(c) Copyright PWxyz, LLC. All rights reserved
Review by Library Journal Review

Part coming-of-age romantic comedy and part sci-fi mystery, the latest from McQuiston (Red, White & Royal Blue) is a modern take on falling in love. Young August has just arrived in Brooklyn, welcomed with open arms by an eclectic cast of roommates, neighbors, and coworkers, when she finds herself digging a mysterious, dynamic punk girl on the Q train. Only one problem stands in the way of this budding romance: Jane, her train crush, is stuck in time, riding the subway indefinitely without any knowledge of where she came from or how to break her strange quantum leap. Natalie Naudus's narration delivers the humor, joy, and earnestness of August's internal monologue as she falls in love. In addition, she does a wonderful job delivering unique performances for the rest of the entourage that help carry this mysterious love story to its conclusion. VERDICT This sweet yet passionate love story with a fresh twist of time-traveling mystery is well worth a listen.--Sarah Tansley, Chicago P.L.

(c) Copyright Library Journals LLC, a wholly owned subsidiary of Media Source, Inc. No redistribution permitted.
Review by Kirkus Book Review

A young woman meets the love of her life on the subway, but there's one problem: Her dream girl is actually a time traveler from the 1970s. Twenty-three-year-old August Landry arrives in New York with more cynicism than luggage (she can fit everything she owns into five boxes, and she'd love to downsize to four), hoping to blend in and muddle through. She spent most of her childhood helping her amateur sleuth mother attempt to track down August's missing uncle, and all that detective work didn't leave a lot of time for things like friendship and fun. But she ends up finding both when she moves into an apartment full of endearing characters--Niko, a trans psychic whose powers are annoyingly strong; his charismatic artist girlfriend, Myla; and their third roommate, a tattoo artist named Wes. And then, on a fateful subway ride, she meets Jane. Jane isn't like any other girl August has ever met, and eventually, August finds out why--Jane, in her ripped jeans and leather jacket, is actually a time traveler from the 1970s, and she's stuck on the Q train. As August, who's bisexual, navigates the complexity of opening her heart to her first major crush, she realizes that she might be the only one with the knowledge and skills to help Jane finally break free. McQuiston, author of the beloved Red, White, and Royal Blue (2019), introduces another ensemble full of winning, wacky, impossibly witty characters. Every scene that takes place with August's chosen family of friends crackles with electricity, warmth, and snappy pop-culture references, whether they're at a charmingly eccentric 24-hour pancake diner or a drag queen brunch. But there are also serious moments, both in the dramatic yearning of August and Jane's limited love affair (it can be hard to be romantic when all your dates take place on the subway) and in the exploration of the prejudice and violence Jane and her friends faced as queer people in the 1970s. The story does drag on a bit too long, but readers who persevere through the slower bits will be rewarded with a moving look at the strength of true love even when faced with seemingly insurmountable obstacles. A sweet, funny, and angst-filled romance with a speculative twist. Copyright (c) Kirkus Reviews, used with permission.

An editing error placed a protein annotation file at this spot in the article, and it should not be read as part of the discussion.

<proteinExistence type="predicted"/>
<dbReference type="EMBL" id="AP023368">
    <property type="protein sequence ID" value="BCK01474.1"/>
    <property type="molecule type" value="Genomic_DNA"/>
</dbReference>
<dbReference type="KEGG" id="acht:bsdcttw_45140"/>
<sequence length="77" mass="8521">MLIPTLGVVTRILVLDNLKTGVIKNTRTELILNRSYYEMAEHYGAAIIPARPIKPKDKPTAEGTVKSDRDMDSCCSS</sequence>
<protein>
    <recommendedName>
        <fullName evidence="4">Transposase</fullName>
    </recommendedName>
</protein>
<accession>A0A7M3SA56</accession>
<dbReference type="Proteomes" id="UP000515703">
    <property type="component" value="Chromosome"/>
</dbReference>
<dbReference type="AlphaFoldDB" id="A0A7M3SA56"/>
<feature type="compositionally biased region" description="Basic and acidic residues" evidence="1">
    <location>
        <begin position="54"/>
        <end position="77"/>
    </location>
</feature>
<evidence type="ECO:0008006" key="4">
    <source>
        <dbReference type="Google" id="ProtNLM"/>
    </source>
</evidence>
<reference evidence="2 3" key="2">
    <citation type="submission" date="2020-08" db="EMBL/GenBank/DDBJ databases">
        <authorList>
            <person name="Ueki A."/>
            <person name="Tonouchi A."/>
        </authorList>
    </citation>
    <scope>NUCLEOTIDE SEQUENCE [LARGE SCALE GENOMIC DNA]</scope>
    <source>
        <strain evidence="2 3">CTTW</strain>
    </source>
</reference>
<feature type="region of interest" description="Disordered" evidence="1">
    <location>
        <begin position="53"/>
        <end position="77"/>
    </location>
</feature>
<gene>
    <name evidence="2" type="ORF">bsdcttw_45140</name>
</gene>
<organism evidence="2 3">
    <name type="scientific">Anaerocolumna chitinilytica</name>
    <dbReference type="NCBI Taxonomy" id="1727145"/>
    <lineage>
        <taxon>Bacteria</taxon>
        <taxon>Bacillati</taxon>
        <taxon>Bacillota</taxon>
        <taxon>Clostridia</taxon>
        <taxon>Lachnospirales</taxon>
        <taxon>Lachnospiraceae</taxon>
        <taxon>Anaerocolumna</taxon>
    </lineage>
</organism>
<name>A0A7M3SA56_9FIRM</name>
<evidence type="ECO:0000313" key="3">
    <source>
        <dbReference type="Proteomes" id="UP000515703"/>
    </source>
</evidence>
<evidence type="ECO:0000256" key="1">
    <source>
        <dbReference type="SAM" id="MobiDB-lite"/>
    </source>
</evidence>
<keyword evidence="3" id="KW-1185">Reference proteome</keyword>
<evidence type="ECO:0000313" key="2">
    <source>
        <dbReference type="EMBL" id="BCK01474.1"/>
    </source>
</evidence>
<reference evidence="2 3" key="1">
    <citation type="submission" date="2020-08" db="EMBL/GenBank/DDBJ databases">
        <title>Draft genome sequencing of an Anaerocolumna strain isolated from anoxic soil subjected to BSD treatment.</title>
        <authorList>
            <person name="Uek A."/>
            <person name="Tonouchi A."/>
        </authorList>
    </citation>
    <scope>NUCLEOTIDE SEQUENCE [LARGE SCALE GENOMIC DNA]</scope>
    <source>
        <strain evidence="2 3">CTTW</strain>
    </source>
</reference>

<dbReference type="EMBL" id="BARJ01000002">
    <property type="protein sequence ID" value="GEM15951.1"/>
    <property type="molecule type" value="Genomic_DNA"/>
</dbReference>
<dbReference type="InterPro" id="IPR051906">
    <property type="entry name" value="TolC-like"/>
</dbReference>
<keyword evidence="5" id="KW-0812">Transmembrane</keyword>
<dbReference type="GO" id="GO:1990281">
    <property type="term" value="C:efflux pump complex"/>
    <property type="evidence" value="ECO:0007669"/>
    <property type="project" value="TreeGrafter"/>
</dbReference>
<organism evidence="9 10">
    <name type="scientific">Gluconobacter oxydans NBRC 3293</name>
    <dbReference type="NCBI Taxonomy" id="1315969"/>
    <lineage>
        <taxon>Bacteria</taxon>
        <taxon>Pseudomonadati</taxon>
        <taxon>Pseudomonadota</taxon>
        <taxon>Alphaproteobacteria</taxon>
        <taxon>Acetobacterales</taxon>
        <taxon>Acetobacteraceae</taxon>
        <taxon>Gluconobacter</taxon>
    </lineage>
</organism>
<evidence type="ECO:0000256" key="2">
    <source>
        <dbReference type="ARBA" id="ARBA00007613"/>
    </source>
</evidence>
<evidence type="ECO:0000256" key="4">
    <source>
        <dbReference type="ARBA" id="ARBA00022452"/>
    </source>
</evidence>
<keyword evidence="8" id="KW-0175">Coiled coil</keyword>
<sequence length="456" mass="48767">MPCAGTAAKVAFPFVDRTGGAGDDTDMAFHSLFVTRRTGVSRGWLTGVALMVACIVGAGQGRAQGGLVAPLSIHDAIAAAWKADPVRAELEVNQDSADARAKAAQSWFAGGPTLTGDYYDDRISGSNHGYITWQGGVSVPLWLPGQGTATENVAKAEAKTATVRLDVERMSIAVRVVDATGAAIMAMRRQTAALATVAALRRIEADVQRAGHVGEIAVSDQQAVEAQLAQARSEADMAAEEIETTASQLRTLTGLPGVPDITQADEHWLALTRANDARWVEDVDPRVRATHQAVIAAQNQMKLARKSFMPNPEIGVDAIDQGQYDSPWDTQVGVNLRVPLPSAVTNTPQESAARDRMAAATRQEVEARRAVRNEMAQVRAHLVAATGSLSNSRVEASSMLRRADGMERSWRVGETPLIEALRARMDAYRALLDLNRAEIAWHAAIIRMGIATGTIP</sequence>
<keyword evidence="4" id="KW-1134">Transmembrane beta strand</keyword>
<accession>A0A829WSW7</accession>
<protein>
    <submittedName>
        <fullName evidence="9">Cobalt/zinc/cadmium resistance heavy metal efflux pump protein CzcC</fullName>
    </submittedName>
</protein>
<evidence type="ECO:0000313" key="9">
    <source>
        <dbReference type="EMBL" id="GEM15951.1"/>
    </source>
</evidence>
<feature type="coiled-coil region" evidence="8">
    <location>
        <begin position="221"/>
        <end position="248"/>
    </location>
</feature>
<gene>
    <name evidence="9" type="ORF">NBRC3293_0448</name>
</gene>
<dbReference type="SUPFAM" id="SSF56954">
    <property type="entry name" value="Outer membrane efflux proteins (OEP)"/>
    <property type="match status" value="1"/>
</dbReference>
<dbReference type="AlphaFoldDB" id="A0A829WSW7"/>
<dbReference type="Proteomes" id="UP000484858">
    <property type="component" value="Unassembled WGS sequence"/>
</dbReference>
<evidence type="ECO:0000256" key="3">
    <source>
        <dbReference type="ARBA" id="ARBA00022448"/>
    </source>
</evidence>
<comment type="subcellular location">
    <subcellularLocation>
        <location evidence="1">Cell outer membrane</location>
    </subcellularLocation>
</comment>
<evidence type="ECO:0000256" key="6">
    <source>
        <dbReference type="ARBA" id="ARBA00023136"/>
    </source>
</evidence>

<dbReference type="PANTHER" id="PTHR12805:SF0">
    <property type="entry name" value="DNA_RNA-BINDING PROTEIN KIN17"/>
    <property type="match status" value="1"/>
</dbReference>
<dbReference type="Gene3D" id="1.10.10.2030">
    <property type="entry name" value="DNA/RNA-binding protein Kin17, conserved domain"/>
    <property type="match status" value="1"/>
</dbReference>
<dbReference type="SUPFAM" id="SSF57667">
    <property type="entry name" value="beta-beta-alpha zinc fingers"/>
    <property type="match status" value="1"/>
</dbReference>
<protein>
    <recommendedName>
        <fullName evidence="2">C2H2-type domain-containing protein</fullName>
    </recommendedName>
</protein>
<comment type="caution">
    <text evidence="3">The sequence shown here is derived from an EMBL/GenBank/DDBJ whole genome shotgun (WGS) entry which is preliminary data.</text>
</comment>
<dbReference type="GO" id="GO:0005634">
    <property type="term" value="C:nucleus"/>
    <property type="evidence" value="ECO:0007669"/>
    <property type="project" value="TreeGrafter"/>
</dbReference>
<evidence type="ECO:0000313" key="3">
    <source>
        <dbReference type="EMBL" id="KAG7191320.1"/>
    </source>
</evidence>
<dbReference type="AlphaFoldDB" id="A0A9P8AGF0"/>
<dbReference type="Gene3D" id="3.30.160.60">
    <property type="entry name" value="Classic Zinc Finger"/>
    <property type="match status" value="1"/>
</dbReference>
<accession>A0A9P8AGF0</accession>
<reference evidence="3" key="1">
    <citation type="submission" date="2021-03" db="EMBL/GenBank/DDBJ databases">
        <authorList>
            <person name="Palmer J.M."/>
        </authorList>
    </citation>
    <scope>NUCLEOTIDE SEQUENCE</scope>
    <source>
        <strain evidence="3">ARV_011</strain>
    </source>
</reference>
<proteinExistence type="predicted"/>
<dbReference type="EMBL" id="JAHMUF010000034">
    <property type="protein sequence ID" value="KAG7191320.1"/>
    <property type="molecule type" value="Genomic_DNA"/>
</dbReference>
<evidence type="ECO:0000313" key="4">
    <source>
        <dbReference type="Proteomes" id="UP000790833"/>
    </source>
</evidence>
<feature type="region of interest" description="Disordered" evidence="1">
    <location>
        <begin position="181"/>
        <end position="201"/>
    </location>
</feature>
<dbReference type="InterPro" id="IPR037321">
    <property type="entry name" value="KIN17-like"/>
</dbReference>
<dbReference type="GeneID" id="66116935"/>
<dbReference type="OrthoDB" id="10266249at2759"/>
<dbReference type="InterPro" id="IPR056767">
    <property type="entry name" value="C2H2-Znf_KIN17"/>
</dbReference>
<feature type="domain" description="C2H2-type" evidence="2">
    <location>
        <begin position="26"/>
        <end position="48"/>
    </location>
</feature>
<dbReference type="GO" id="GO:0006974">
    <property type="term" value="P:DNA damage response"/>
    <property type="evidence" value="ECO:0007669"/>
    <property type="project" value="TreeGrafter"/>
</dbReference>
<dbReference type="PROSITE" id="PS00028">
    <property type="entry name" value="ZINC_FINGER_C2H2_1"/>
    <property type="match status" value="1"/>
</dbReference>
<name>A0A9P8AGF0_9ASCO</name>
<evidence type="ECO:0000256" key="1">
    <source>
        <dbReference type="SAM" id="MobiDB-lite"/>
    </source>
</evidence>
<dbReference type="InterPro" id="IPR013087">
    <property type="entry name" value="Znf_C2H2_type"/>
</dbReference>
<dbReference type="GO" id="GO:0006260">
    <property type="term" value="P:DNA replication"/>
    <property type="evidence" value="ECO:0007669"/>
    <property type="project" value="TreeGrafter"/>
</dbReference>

Copyright (c) Kirkus Reviews, used with permission.